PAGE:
A chat with Megan, our Teenagers and Young Adults with Cancer (TYA) Nurse
7th September 2017
We had a chat with Megan, our Teenagers and Young Adults with cancer (TYA) nurse to find out more about what she does and why her role is so important to young people with cancer.
What do you do?
I’m a specialist nurse for teenagers and young adults with cancer. This includes patients from 16 years old until their 25th birthday. It’s only over recent years, that healthcare professionals have recognised that this patient population are neglected and vulnerable and if they do get cancer that they have different needs to adults and children.
How are their needs different to an adult?
At that age they are going through a transition from being a child and being dependent on their family to gaining their independence, going out in the world and experiencing new things. Obviously if they have a cancer diagnosis during that time then that just turns their world upside down. Some patients have to move back home, stop going to college, university or work, and become dependent on their parents again.
So how do you get them to talk about what issues they are really concerned about?
The Southwest Team which I am part of, have developed a holistic needs assessment called the ‘I am’ which is an internet based app. They can download it onto their phones. It has sections about different areas in their lives, from physical wellbeing, sex and fertility, finance, housing, family and social interests. They are invited to do an online assessment, independently or with a healthcare professional like myself. It helps me to recognise the areas where I can help.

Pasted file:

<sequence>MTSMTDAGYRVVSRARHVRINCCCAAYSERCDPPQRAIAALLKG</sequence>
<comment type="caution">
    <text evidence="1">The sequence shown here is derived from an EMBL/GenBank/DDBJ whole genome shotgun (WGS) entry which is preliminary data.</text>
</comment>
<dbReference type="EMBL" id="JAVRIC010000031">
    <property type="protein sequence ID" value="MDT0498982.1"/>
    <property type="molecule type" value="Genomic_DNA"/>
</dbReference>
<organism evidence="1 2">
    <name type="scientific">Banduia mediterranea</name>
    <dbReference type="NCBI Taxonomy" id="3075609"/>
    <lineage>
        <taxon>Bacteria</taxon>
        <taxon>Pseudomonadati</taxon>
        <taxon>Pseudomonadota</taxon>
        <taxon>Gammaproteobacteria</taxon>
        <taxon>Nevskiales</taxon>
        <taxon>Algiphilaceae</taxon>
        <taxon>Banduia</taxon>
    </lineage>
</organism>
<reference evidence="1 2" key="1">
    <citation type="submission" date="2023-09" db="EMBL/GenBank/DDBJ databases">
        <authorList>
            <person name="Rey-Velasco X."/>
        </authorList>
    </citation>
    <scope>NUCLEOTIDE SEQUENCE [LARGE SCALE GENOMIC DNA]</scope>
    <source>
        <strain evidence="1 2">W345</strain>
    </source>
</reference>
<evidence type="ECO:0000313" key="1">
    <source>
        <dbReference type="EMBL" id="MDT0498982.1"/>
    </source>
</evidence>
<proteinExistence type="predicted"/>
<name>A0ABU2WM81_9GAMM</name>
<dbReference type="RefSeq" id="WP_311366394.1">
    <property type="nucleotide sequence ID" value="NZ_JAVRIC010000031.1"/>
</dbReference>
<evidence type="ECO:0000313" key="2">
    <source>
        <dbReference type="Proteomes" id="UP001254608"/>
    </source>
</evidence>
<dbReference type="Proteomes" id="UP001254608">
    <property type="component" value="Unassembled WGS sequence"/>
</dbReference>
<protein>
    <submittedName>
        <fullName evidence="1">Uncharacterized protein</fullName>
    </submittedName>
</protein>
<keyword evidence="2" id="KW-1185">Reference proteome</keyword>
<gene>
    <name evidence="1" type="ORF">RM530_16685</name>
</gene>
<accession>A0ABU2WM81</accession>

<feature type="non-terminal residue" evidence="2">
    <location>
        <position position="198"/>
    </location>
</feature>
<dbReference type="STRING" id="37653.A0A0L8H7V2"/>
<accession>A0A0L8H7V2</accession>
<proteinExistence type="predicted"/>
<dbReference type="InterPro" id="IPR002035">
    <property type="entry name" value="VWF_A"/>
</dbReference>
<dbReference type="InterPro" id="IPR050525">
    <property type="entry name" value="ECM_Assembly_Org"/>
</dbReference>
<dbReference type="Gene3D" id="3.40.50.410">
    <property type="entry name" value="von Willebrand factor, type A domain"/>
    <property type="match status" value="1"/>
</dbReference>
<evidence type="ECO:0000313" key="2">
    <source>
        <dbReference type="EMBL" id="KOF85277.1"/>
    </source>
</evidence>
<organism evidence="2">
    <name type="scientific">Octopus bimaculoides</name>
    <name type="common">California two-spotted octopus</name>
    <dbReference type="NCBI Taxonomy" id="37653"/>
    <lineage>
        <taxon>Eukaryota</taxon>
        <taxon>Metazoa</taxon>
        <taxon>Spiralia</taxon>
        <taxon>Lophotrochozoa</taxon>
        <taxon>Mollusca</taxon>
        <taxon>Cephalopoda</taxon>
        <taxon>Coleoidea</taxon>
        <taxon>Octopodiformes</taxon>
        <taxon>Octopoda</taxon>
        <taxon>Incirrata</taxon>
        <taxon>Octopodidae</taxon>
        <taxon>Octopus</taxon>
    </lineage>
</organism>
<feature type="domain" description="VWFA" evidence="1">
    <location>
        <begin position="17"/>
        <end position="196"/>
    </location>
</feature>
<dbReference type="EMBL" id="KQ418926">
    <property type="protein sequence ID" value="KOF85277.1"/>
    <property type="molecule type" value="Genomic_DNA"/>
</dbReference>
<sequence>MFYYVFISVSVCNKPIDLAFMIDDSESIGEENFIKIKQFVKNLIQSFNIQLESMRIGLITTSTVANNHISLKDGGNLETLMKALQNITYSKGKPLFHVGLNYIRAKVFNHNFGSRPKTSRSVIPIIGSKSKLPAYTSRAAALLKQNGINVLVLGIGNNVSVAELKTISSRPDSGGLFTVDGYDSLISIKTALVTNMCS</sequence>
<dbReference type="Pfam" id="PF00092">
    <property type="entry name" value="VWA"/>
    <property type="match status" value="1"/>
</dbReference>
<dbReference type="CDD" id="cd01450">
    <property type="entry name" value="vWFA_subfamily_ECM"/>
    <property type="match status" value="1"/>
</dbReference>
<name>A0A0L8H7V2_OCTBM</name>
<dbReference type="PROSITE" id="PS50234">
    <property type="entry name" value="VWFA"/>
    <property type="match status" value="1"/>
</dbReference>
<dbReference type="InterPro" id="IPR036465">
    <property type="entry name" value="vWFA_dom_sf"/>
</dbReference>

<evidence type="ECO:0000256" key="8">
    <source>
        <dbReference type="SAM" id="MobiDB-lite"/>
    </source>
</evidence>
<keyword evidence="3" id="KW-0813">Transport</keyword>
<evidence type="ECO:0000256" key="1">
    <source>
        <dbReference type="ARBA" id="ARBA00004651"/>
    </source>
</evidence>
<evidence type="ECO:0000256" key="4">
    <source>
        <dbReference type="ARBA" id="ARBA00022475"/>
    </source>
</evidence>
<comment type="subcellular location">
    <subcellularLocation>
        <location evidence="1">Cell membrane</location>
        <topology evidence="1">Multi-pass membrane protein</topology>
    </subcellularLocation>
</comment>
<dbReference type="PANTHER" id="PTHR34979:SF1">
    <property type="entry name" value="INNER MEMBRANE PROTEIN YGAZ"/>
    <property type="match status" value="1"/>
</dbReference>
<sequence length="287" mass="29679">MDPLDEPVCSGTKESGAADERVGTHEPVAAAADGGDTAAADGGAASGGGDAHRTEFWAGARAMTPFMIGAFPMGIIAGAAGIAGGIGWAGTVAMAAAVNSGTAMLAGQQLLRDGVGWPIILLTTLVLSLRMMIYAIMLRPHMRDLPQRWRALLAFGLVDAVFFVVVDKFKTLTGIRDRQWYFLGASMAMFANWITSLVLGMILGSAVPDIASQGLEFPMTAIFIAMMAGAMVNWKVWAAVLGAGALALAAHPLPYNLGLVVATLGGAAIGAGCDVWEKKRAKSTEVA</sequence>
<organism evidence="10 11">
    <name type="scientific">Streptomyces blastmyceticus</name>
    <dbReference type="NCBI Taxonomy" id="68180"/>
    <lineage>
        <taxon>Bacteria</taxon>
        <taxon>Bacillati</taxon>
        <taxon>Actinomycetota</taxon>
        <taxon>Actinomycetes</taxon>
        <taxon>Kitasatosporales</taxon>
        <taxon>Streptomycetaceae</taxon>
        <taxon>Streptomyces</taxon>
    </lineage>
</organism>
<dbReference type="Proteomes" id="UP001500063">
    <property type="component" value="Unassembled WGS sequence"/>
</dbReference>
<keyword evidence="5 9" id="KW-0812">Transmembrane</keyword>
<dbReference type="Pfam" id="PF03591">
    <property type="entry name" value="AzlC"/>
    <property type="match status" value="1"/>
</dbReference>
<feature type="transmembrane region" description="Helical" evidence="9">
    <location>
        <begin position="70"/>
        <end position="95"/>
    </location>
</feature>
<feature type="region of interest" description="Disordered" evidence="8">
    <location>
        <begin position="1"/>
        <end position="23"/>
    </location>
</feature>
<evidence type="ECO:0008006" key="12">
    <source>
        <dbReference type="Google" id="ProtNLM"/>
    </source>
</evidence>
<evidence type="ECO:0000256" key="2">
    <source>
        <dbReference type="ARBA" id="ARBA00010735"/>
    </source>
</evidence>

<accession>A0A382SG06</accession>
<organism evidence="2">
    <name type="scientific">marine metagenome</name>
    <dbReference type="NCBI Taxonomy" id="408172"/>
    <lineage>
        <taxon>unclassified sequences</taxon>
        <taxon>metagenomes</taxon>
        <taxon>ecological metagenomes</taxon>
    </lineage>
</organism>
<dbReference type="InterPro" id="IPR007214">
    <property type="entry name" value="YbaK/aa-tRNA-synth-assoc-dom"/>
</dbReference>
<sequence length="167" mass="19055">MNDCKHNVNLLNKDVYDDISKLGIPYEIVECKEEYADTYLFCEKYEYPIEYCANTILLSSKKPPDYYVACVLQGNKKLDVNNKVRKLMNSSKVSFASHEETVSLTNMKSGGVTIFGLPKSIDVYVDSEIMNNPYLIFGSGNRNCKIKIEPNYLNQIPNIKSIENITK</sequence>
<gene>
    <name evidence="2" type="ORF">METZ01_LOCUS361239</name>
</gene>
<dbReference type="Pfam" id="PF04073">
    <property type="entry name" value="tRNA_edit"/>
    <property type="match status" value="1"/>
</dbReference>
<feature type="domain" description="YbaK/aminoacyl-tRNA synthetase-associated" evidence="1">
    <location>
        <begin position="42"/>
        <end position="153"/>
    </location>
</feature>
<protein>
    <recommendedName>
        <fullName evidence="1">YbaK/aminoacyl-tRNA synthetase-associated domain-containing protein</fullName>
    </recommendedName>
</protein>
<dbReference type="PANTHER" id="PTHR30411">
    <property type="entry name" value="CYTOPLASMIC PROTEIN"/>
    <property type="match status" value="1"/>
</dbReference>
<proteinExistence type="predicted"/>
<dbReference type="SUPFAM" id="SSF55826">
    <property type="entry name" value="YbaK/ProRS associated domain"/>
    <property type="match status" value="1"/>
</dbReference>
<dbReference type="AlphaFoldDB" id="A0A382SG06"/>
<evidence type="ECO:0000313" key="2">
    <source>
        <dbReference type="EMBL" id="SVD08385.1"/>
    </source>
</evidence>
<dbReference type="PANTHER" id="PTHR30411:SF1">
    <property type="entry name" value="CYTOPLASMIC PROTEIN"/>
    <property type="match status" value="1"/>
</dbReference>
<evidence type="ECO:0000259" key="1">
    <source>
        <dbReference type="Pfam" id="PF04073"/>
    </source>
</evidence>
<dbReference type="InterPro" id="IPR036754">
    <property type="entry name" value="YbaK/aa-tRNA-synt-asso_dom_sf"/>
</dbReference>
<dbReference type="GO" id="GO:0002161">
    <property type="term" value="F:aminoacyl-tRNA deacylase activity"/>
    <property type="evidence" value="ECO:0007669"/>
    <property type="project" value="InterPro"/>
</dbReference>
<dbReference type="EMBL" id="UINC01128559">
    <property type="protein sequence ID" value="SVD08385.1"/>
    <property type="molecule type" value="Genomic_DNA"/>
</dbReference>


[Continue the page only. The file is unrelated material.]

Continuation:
All the TYA health professionals come together once a week, to discuss our patients and formulate plans, which are then shared with the patient. We go through the treatment options and side effects. Body image is a big issue for this age group, things like losing their hair. They don’t want to look different. Fertility preservation is high on the agenda, if they’re looking to the future and wanting to have a family. My patients want to know how long they will be in hospital, what their follow up is, what their overall prognosis is.
Do you support their close family members?
Yes, we do support their family members and important friends. For example if they doesn’t feel that they can talk to them or explain what is going on, then we can do that on their behalf.
How difficult is it not to get too involved because you are dealing with vulnerable young adults?
It is difficult, you have got to be wary of professional boundaries. They are patients first and foremost. It’s very hard but you shouldn’t cross that line.
How do you cope with some of the emotional things you have to hear?
Everybody’s different but I’ve been looking after this age group for over 20 years, so I cope with it ok.
What’s the best thing about your role?
I like that age group. They’re a great challenge. They’re good at banter and you need a good sense of humour. You can’t be easily offended. They keep you young. They’re always positive and cope so well.
Any unusual things you’ve been asked to do?
It’s a perk of the job that sometimes you get to meet the odd celebrity or musician. In your average everyday job you don’t always get to do that.
How do you communicate with young people?
Text. They’re not ones for engaging by speech very often. So texting is best, because they will reply if you send them a text. Occasionally emails work, if I need to send them out a lot of information or leaflets, or refer them to other things to look at, but normally its text messages – they are comfortable communicating that way.
You’re in your dream job but if you could do anything else, what would it be?
I like airplanes, I do like airports. I’d quite like to work in an airport. They’re quite interesting places.
I quite like old black and white films. Some Like It Hot, Casablanca, all those sort of classics
If money was no object, what would be your perfect weekend?
On a nice beach somewhere, lying in the sun, lovely sea, good food and drink, nice company. The Bahamas maybe …